Q: We have a low-hanging light fixture over the kitchen table, and we’re constantly hitting our heads on it. How easy is it to shorten its chain and raise it up?
Access the electrical box by removing the lock ring holding the canopy in place and sliding the assembly down the chain. Disconnect the wires and, while holding the fixture with one hand, use your free hand to loosen the chain retainer from the nipple. Pull the wires through and rest the fixture on the floor.
If the chain is light-gauge, you might be able to pry open a link. If it’s heavy gauge, you’ll have to cut it with a pair of bolt cutters. Next, shorten the light’s wires and reconnect them to the house’s wiring. Keep track of the conductors’ colour-coding to ensure that they match up as before. You’ll find it easier to work with another person who can hold up the fixture while you tighten the chain retainer on the nipple.
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Elegant wall-mounted sconces are often found in dining rooms where they provide accent lighting, which complements the main chandelier. Sconces also make great reading lights, and are frequently installed in bedrooms right beside the bed’s headboard. However, installing sconce fixtures in the traditional manner requires cutting open the walls and snaking cables. Here’s a quick, easier method: Buy a plug-in, wall-mounted sconce and some adhesive-backed plastic wire molding.
At the end of the run, connect the cable to the transformer, making sure to tighten one wire under the “A” terminal, and the other under the “B” terminal. Mount the transformer to the house, then plug its power cord into an exterior GFCI outlet. Complete the job by connecting each fixture to the cable, which is easy to do because the fixtures are fitted with snap-together connectors. Slip the connectors over the cable, then pinch them closed. Sharp metal prongs inside the connectors will pierce the cable, make contact with the wires and light up the fixture. Repeat for the remaining fixtures.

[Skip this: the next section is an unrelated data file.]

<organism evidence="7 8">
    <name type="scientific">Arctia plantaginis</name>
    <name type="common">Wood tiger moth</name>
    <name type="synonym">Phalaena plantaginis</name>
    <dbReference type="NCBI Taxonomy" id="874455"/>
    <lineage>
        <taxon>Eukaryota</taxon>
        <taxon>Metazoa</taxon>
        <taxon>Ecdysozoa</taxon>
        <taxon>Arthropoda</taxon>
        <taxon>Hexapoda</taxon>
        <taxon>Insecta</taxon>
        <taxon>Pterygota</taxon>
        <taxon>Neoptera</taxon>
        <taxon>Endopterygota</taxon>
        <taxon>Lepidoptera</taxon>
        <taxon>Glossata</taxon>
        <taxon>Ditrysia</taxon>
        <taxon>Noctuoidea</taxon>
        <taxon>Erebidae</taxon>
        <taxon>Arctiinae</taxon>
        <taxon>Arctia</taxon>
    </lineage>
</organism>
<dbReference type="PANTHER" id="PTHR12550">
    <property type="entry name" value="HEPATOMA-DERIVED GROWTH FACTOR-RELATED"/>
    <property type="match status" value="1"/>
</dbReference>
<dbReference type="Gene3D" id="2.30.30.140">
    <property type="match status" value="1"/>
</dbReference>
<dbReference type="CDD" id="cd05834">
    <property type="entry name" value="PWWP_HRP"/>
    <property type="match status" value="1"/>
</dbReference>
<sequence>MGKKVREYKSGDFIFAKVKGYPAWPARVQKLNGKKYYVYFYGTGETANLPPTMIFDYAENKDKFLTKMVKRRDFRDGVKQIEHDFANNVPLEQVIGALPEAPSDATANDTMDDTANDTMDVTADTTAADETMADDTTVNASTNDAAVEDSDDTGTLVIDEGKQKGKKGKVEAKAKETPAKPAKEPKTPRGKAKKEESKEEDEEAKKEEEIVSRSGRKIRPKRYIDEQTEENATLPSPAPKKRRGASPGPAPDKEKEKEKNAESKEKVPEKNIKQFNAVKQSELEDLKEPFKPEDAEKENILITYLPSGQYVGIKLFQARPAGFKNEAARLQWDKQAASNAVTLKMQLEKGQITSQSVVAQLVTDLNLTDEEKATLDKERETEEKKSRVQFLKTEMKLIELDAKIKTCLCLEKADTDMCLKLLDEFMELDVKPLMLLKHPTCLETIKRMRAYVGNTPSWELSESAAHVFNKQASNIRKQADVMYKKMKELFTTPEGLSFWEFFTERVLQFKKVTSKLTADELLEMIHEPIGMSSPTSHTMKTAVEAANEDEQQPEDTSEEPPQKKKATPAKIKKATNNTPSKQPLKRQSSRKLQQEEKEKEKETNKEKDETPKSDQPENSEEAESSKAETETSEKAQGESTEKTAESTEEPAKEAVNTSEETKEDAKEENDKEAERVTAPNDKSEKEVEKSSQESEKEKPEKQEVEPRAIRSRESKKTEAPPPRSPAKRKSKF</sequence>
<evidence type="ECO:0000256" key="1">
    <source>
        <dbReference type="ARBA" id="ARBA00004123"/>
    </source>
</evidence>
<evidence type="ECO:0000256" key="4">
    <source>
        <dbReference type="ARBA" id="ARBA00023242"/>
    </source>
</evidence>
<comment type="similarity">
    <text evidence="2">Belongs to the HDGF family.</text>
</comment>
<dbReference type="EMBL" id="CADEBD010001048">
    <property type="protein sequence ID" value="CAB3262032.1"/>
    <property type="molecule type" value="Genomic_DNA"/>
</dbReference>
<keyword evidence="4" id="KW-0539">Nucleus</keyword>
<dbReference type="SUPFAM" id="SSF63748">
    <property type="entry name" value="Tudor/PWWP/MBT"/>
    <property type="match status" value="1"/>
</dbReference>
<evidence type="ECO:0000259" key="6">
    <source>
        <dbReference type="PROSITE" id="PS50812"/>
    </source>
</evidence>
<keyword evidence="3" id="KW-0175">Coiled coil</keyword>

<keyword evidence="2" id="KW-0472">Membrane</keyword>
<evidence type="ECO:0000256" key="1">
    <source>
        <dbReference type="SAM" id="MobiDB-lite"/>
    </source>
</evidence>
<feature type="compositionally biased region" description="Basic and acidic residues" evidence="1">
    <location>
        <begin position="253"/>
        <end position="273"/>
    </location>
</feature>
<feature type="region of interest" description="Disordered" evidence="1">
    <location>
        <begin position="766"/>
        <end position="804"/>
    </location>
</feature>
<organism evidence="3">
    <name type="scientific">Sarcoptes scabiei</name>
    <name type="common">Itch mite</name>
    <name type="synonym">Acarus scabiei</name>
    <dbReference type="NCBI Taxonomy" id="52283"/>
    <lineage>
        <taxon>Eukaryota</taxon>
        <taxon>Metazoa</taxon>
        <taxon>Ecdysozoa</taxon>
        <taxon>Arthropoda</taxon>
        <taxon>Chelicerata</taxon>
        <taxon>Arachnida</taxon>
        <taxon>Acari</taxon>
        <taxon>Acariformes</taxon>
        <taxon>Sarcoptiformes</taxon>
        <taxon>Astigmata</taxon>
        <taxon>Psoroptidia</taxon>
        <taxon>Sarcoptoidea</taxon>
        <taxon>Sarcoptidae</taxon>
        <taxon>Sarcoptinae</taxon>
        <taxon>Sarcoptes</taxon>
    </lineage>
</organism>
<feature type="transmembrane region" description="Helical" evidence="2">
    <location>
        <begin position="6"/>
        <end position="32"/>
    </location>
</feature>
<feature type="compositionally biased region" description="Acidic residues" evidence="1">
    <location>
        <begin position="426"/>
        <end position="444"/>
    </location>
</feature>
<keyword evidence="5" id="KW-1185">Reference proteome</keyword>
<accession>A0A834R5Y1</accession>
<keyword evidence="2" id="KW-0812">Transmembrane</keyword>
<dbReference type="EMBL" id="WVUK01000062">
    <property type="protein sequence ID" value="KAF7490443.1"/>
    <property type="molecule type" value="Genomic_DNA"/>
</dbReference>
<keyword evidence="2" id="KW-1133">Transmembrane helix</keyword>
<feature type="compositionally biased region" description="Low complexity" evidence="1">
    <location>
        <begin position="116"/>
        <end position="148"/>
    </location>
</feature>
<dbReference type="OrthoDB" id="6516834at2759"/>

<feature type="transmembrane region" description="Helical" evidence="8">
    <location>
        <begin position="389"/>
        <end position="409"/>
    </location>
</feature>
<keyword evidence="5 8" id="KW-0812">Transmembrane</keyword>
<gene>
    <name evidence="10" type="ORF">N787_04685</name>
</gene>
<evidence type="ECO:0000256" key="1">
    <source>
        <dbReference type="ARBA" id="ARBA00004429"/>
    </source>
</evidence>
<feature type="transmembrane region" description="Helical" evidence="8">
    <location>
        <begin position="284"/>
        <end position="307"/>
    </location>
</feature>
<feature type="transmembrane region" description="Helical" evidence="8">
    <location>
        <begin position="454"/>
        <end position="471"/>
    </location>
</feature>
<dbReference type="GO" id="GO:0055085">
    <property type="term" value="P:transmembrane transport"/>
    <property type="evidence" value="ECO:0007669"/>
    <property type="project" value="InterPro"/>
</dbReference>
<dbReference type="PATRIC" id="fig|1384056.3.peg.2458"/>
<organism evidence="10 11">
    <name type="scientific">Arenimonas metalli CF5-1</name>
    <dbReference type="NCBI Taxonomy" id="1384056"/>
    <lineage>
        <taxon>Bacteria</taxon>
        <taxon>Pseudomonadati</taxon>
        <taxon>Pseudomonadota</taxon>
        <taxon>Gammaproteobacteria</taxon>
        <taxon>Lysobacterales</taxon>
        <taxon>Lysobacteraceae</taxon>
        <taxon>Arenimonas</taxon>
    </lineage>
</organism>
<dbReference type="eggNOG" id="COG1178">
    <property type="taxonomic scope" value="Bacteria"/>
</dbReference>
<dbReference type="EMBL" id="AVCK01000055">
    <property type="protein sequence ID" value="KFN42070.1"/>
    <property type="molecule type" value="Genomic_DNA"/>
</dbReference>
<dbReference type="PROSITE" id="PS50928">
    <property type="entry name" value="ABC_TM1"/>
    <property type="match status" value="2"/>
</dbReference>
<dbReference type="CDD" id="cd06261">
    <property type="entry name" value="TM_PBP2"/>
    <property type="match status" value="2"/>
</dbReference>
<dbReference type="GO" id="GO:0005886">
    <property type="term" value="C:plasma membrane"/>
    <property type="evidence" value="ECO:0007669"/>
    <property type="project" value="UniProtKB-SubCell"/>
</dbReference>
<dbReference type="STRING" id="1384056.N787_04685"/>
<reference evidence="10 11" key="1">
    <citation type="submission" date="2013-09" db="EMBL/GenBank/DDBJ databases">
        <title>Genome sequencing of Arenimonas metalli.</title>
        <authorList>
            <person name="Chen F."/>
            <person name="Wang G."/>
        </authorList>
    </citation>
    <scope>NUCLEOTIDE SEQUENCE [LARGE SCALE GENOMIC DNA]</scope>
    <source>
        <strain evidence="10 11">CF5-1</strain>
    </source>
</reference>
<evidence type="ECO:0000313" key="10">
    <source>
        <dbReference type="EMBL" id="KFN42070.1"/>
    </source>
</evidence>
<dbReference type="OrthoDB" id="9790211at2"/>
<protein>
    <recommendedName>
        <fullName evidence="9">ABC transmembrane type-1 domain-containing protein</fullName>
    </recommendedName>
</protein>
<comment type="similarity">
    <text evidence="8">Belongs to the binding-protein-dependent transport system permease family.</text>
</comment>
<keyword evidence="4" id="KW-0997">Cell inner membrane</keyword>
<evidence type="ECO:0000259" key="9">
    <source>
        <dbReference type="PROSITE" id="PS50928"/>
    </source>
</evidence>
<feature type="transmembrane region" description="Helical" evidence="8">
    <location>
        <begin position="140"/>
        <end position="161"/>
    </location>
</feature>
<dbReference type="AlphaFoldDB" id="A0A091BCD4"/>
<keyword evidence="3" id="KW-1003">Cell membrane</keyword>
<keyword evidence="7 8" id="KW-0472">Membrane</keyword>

Start by laying the light fixtures on the ground along the walkway, stairs or driveway; space them 8 to 10 ft. apart. Unroll the cable and lay it beside the fixtures. Then, use a straight-blade shovel to cut a 2- to 3-in.-deep slot into the ground along the line of light fixtures. Press the cable down into the slot, leaving a small loop of cable sticking out at each light fixture location.
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Low-voltage landscape lighting provides the very best–and easiest–way to improve the nighttime look of your home. It can also increase your safety and security by illuminating tripping hazards and shadowy areas. The entire system consists of just three main components: pathway light fixtures, plug-in transformer and low-voltage cable.
Installation is easy: Screw the track to the underside of the cabinet, attach the transformer to the track and plug its power cord into a nearby outlet, then lock the halogen fixtures into the track. These often come with 3-ft cords, which you’ll need to staple to the rear underside of the cabinet for a neater installation. Leave yourself enough slack to reach the outlet. The nice thing about this system is that you can add, remove and space the fixtures as necessary, to create the correct amount of light.
If you’re tired of standing in shadows while working at the kitchen counter, consider installing under-cabinet task lighting. These thin, narrow fixtures fit into the recessed space beneath the upper wall cabinets. The most popular under-cabinet fixture is the plug-in fluorescent type, which is affordable and easy to install. But for better, brighter light and more flexibility, I recommend a low-voltage halogen system. It consists of a metal track, plug-in transformer and individual light fixtures that can be installed anywhere along the length.
We have a low-hanging light fixture over the kitchen table, and we’re constantly hitting our heads on it. How easy is it to shorten its chain and raise it up?
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Next, take the round cardboard template provided with the light fixture and hold it over the ceiling hole. Be sure your cut doesn’t overlap a joist. Mark the template outline onto the ceiling, then cut out the new ceiling hole using a drywall saw.